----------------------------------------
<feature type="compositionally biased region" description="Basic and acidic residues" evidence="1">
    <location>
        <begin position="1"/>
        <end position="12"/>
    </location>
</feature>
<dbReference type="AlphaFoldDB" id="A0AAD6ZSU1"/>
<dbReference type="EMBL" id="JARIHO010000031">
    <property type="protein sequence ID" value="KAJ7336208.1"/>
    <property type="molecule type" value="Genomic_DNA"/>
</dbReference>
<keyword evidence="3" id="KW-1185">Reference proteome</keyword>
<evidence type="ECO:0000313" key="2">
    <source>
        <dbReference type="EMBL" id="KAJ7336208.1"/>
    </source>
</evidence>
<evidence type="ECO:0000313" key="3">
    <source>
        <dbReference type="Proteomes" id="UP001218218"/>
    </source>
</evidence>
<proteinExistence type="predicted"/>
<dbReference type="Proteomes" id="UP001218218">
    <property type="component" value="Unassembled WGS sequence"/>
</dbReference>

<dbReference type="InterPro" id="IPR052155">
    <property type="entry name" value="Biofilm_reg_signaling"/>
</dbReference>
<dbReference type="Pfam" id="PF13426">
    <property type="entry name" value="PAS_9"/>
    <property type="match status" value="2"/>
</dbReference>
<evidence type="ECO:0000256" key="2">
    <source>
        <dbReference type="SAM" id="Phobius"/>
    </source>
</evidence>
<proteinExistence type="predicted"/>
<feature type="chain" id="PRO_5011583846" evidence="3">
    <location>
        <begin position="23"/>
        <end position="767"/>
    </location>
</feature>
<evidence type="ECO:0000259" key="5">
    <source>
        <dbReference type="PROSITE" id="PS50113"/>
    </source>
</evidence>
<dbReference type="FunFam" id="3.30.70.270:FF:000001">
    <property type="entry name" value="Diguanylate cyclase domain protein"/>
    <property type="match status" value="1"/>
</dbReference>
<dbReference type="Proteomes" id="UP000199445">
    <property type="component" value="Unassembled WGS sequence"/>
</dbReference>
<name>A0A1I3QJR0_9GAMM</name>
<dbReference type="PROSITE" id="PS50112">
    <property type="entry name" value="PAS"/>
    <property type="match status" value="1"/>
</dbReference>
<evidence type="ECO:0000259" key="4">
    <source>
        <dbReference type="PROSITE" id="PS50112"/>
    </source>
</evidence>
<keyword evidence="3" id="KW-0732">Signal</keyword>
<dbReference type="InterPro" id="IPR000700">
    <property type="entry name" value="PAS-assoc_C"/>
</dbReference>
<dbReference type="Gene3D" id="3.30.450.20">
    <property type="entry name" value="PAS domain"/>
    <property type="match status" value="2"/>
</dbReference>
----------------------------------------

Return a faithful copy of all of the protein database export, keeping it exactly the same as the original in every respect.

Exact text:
<feature type="compositionally biased region" description="Basic and acidic residues" evidence="1">
    <location>
        <begin position="1"/>
        <end position="12"/>
    </location>
</feature>
<dbReference type="AlphaFoldDB" id="A0AAD6ZSU1"/>
<dbReference type="EMBL" id="JARIHO010000031">
    <property type="protein sequence ID" value="KAJ7336208.1"/>
    <property type="molecule type" value="Genomic_DNA"/>
</dbReference>
<keyword evidence="3" id="KW-1185">Reference proteome</keyword>
<evidence type="ECO:0000313" key="2">
    <source>
        <dbReference type="EMBL" id="KAJ7336208.1"/>
    </source>
</evidence>
<evidence type="ECO:0000313" key="3">
    <source>
        <dbReference type="Proteomes" id="UP001218218"/>
    </source>
</evidence>
<proteinExistence type="predicted"/>
<dbReference type="Proteomes" id="UP001218218">
    <property type="component" value="Unassembled WGS sequence"/>
</dbReference>

<dbReference type="InterPro" id="IPR052155">
    <property type="entry name" value="Biofilm_reg_signaling"/>
</dbReference>
<dbReference type="Pfam" id="PF13426">
    <property type="entry name" value="PAS_9"/>
    <property type="match status" value="2"/>
</dbReference>
<evidence type="ECO:0000256" key="2">
    <source>
        <dbReference type="SAM" id="Phobius"/>
    </source>
</evidence>
<proteinExistence type="predicted"/>
<feature type="chain" id="PRO_5011583846" evidence="3">
    <location>
        <begin position="23"/>
        <end position="767"/>
    </location>
</feature>
<evidence type="ECO:0000259" key="5">
    <source>
        <dbReference type="PROSITE" id="PS50113"/>
    </source>
</evidence>
<dbReference type="FunFam" id="3.30.70.270:FF:000001">
    <property type="entry name" value="Diguanylate cyclase domain protein"/>
    <property type="match status" value="1"/>
</dbReference>
<dbReference type="Proteomes" id="UP000199445">
    <property type="component" value="Unassembled WGS sequence"/>
</dbReference>
<name>A0A1I3QJR0_9GAMM</name>
<dbReference type="PROSITE" id="PS50112">
    <property type="entry name" value="PAS"/>
    <property type="match status" value="1"/>
</dbReference>
<evidence type="ECO:0000259" key="4">
    <source>
        <dbReference type="PROSITE" id="PS50112"/>
    </source>
</evidence>
<keyword evidence="3" id="KW-0732">Signal</keyword>
<dbReference type="InterPro" id="IPR000700">
    <property type="entry name" value="PAS-assoc_C"/>
</dbReference>
<dbReference type="Gene3D" id="3.30.450.20">
    <property type="entry name" value="PAS domain"/>
    <property type="match status" value="2"/>
</dbReference>